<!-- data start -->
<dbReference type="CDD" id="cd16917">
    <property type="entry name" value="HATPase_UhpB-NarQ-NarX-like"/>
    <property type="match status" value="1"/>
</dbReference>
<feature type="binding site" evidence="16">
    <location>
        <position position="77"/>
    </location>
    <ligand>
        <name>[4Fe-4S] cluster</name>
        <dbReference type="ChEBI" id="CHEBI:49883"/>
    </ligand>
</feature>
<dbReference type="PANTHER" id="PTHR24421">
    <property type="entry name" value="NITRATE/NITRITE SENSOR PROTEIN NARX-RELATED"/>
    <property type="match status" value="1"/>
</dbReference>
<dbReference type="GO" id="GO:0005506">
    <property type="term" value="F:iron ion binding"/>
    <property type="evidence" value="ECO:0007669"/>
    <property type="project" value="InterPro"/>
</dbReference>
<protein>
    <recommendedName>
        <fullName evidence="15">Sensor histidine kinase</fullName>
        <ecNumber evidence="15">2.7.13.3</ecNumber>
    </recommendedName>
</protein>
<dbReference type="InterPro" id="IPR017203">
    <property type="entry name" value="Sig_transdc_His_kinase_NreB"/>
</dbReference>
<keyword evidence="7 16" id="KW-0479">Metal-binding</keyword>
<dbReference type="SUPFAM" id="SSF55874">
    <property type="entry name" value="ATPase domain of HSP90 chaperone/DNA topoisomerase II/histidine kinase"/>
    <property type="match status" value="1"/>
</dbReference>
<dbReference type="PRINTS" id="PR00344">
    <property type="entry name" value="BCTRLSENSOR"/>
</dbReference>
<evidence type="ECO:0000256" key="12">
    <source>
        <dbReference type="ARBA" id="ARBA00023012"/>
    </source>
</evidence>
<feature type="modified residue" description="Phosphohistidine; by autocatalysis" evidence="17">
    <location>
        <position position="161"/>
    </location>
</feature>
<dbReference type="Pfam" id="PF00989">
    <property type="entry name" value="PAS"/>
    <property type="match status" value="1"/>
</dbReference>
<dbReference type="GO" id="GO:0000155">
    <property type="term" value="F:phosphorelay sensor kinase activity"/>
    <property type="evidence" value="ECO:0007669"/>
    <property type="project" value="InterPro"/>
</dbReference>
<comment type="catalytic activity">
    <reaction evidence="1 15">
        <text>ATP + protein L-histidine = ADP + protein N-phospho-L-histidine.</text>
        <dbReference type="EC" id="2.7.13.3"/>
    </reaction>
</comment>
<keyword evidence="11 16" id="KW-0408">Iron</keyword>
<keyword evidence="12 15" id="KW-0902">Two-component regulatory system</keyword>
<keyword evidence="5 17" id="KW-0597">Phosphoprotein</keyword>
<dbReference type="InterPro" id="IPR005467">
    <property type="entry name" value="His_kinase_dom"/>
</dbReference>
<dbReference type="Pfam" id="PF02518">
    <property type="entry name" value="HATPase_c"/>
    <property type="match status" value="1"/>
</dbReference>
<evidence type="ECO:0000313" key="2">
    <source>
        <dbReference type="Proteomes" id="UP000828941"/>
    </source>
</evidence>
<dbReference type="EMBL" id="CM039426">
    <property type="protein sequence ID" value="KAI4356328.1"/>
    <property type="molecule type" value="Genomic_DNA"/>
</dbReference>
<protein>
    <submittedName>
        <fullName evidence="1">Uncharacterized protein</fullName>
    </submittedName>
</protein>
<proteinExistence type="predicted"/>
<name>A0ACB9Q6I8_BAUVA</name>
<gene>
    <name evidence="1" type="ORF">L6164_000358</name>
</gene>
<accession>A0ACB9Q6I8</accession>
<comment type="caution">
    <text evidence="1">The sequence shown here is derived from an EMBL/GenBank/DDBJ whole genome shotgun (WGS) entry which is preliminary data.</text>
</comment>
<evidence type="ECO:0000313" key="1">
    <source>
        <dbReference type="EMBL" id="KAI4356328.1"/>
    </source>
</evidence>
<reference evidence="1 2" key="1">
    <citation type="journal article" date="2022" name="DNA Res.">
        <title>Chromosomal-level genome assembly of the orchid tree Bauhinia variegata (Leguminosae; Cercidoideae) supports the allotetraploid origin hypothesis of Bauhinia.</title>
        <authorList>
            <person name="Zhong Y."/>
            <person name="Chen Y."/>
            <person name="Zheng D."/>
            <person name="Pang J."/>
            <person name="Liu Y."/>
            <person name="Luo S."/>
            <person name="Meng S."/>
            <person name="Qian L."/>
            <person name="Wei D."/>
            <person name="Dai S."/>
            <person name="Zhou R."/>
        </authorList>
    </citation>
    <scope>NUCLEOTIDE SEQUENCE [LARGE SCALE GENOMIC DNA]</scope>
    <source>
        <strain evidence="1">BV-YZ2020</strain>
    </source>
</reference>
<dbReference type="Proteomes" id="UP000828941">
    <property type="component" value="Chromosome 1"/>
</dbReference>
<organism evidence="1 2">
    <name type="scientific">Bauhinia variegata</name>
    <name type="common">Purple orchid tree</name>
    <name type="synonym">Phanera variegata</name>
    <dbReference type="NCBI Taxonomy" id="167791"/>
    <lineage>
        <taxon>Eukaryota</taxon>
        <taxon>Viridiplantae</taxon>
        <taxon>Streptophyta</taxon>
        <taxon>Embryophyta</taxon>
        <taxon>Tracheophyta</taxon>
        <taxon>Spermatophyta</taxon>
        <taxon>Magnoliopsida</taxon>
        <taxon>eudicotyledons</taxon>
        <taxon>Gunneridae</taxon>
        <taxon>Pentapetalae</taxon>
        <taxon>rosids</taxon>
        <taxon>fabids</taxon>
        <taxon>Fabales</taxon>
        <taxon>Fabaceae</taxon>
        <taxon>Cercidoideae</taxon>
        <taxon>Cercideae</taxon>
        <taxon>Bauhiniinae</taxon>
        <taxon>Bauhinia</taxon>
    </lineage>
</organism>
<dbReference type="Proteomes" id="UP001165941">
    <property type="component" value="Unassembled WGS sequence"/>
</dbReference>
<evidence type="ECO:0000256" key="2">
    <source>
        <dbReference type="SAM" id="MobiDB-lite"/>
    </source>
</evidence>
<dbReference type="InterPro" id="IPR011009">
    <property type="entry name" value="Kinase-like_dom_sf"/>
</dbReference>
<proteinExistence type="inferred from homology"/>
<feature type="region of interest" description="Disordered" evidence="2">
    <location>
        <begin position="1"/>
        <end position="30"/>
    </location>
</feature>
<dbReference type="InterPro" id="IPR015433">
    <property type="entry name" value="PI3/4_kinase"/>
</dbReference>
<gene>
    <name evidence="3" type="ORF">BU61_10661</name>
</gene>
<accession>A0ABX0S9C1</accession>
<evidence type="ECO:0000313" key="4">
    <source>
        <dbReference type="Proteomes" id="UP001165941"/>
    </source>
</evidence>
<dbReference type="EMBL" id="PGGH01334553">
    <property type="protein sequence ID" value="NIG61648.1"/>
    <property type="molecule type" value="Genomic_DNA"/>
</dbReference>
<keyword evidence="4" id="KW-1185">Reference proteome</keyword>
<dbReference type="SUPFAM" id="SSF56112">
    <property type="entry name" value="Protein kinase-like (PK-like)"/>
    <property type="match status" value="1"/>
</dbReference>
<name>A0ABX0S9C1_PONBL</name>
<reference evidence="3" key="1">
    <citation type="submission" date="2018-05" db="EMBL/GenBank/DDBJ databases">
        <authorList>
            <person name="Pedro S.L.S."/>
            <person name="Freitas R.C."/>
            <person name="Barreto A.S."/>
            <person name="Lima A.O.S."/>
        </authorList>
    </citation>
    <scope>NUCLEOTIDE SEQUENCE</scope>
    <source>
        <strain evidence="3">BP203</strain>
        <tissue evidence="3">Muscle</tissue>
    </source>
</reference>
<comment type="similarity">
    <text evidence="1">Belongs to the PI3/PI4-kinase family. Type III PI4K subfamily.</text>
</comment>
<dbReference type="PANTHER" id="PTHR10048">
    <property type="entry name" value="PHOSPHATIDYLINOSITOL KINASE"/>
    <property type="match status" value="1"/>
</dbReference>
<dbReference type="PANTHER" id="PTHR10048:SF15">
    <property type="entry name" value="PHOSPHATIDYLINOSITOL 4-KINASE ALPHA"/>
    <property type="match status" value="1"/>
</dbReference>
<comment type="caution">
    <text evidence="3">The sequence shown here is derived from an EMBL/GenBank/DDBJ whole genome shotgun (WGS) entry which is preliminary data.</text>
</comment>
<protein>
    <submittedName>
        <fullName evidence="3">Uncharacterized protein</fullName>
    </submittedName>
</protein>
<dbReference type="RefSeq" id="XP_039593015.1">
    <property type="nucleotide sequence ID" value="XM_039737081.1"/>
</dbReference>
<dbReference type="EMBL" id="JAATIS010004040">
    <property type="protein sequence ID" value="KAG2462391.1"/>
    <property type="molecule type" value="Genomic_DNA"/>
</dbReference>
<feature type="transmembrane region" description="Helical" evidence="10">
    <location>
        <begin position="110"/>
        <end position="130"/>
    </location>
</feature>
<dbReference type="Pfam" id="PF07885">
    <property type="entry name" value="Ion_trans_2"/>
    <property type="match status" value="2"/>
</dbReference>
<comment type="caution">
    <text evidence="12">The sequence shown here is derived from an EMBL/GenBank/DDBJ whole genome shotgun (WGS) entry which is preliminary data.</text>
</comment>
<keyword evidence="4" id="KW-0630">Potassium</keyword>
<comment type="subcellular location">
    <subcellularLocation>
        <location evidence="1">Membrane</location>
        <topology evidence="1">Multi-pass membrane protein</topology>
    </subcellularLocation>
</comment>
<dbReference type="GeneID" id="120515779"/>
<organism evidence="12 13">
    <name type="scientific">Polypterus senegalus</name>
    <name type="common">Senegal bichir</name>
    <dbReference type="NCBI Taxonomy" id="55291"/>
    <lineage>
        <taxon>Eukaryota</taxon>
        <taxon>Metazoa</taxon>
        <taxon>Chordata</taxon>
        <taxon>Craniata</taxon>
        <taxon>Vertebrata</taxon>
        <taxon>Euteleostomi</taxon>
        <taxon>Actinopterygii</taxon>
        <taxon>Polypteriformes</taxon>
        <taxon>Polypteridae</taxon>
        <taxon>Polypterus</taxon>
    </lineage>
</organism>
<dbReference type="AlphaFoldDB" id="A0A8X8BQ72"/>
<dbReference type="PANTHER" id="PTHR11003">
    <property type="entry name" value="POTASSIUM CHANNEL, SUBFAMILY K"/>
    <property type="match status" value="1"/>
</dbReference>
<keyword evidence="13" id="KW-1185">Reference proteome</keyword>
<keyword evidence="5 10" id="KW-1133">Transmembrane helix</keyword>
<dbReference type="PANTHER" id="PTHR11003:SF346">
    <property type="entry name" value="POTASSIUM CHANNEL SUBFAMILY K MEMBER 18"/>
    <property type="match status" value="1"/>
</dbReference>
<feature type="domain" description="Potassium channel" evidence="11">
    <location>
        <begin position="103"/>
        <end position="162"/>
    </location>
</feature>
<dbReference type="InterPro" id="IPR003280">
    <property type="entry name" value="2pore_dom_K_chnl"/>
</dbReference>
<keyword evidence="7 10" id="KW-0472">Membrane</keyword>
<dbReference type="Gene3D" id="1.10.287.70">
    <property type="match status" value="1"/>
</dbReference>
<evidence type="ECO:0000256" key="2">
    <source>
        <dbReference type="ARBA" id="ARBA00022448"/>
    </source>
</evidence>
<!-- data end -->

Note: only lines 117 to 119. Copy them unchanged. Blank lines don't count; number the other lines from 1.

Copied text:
            <person name="Zhou R."/>
        </authorList>
    </citation>